Couple researches senior living online

Older adults have many pathways as they consider senior living communities. Internet searches, magazine articles, AARP and similar resources are all typical ways to find out initial information. Starting with a search in your preferred zip code and spiraling out geographically will give you a broad overview of local services and communities. 

However, often the best place to start is with family, friends and people with recent experiences whom you trust. Professional service providers like elder law attorneys, community care managers and some financial and estate planners may have knowledge about the options or can refer you to others who do. The contacts you may already have are good places to start.

Admittedly, the amount of information can be overwhelming. You’ll hear many terms that are unfamiliar to you at first. You should always feel comfortable to ask questions–and make sure you understand the answers.

Senior Living Glossary

To help, we have included a Glossary of terms you may find helpful.

What Do You Need–and Want?

Everyone has different needs and wants in considering whether to remain at home or move to a senior living community. Many people ask their personal physicians for advice during a regular exam or after a short-term health issue. Others base their decision on what their friends or other peers are doing. 

But the best determination is your own sense of self. Being honest with yourself puts you in the best situation to maximize your lifestyle. Answering the questions below may help you decide if you are  ready to transition to a senior living community. 

  • Do I need to stay in my home or even current geographic location?
  • Do I want to remain in my home, or would I be happier in a new environment?
  • Will I be able to enjoy hobbies and activities if I am unable to drive?
  • Can I effectively manage the upkeep of my home by myself; if not, do I have a plan for that in the future? 
  • Do I still go out frequently to socialize? 
  • Do I have family in the area who can immediately help support me if I have a health crisis? 
  • Do I know where I would go for long-term health care if needed and what it would cost? 
  • Do I, or my spouse and I, have a plan that will take care of me/us without exhausting all available financial resources? 

If you answered “no” to any or all of these questions, you may want to consider investigating a senior community lifestyle or an At Home Program. 

What Can You Afford?

Understandably, one of the first questions people ask when exploring options for older adults is, “How much does it cost?” Whatever you ultimately decide, we urge you to ask another important question: “What am I getting for that investment?”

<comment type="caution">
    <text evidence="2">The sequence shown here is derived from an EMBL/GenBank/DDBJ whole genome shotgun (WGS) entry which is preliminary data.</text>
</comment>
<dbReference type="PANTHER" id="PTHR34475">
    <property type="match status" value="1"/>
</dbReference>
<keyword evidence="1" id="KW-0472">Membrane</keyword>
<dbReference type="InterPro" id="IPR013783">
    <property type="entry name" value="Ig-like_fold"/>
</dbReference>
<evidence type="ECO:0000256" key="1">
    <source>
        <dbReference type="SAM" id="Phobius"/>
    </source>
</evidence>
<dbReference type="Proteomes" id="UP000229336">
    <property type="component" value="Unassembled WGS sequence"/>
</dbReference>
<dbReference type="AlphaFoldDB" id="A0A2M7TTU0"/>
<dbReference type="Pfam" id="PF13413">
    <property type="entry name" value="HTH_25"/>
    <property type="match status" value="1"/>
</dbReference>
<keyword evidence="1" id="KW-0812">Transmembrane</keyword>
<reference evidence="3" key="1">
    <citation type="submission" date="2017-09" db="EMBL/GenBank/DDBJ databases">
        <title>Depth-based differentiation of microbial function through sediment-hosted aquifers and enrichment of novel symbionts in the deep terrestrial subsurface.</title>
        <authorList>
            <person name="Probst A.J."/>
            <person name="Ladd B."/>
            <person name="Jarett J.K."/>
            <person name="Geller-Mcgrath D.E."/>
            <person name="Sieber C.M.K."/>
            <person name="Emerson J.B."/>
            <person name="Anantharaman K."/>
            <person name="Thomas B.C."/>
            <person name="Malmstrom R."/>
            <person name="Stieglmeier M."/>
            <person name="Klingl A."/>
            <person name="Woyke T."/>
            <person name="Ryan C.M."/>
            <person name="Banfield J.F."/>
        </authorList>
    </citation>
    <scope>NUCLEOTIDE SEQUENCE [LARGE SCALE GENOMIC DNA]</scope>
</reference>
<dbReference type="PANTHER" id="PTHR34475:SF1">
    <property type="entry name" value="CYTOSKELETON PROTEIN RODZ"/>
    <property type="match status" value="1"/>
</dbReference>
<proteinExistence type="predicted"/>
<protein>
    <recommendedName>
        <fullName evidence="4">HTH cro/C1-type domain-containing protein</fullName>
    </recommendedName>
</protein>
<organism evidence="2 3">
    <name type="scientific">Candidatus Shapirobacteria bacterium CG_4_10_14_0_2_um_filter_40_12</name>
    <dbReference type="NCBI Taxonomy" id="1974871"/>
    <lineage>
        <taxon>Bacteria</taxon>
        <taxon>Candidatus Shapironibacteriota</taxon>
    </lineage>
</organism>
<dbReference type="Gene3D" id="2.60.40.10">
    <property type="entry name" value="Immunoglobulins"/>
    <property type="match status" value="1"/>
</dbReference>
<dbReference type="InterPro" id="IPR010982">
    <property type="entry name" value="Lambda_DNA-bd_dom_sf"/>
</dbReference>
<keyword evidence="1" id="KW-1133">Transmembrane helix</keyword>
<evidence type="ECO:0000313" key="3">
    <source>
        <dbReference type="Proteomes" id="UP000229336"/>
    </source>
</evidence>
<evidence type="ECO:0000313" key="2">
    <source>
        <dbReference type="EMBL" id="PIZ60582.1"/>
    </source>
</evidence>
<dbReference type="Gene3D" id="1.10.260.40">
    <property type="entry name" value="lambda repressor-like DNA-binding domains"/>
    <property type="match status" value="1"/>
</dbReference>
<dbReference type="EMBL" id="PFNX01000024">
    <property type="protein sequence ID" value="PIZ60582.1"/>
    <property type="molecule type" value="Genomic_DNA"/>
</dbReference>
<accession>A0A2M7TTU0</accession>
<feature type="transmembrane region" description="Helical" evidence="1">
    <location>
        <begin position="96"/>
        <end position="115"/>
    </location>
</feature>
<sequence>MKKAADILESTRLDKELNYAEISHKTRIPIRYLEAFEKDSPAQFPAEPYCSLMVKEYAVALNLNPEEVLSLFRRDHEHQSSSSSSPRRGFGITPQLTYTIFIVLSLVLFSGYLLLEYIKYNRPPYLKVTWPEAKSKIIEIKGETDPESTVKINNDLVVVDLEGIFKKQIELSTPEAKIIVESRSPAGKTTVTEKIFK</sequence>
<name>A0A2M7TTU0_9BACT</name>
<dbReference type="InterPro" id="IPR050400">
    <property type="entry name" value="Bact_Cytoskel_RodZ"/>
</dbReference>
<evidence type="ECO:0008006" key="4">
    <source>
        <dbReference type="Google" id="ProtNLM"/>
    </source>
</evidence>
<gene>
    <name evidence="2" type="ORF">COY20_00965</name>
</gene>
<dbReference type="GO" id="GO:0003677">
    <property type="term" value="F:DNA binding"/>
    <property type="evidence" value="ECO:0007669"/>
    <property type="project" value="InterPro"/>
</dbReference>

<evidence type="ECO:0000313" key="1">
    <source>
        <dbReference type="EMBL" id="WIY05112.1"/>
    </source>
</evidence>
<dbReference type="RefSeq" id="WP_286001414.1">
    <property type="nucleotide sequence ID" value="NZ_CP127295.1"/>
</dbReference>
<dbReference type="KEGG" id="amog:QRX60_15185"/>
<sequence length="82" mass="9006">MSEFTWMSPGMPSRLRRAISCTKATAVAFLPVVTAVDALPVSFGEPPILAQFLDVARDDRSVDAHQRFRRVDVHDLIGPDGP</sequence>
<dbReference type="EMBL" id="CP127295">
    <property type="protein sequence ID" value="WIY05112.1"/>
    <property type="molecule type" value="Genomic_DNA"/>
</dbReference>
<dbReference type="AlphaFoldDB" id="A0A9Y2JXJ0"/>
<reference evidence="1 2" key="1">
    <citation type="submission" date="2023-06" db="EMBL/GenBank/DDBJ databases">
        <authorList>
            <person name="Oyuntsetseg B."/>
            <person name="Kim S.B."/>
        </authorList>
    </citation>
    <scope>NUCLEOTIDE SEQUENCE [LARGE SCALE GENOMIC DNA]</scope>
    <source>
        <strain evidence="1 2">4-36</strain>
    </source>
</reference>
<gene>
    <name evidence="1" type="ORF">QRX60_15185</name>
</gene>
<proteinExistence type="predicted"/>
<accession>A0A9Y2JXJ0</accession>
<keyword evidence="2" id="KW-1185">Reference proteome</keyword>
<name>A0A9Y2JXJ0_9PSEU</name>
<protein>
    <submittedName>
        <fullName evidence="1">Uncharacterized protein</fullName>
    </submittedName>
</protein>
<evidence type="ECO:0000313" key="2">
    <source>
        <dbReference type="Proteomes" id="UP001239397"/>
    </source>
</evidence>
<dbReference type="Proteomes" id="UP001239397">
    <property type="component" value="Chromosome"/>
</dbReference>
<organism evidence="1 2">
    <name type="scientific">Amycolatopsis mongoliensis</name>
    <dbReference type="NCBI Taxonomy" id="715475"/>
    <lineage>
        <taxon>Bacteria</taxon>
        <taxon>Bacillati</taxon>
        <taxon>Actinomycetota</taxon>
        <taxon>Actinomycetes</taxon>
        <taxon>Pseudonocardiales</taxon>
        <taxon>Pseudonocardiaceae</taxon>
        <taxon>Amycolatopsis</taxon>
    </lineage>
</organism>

Senior Living Community

Many Kendal affiliates are considered Life Plan Communities. Residents pay an entrance fee that comes with a lifetime promise to provide you with health care now and as your needs change in the future. A monthly fee covers your residence, amenities, and other services. 

At Home Program

Kendal communities are designed to fit within the desired choices of people at various levels of income and assets. Some find that Kendal at Home better fits into their budget and lifestyle while providing similar peace of mind. Plus there is always the flexibility to move later if desired.

Many Kendal affiliates offer a Financial Calculator called MoneyGauge which is offered through a third party partner called MyLifeSite.  It offers an opportunity for you to put in your financial information and your age, and get a response for what you may or may not be able to afford.  It is quick to complete and people have found it a very helpful tool.

Financial Calculator

Try out MoneyGauge at the following communities:

How Can You Assess Quality?

Safety, staff turnover, cleanliness, financial integrity and much more should be top-of-mind considerations when you learn about a community.

Woman enters senior living apartment

Schedule a “Try-It” Stay

Ideally, you–alone and/or a family member or other trusted advisor–should tour the community in person as you decide whether to move there. Talk to a wide range of residents and staff. Ask questions, lots of questions. Many offer a “try-it” feature for a few days to get a feel for the community. 

Visit the following community websites to schedule a “try-it” stay:

Several credentialing organizations accredit senior living communities. The most rigorous is CARF, an independent, not-for-profit organization that accredits providers of services to older adults.

Find Your Kendal Home Today

Kendal branches out far and wide with 11 operating affiliates across
9 states, and one under construction in Healdsburg, California.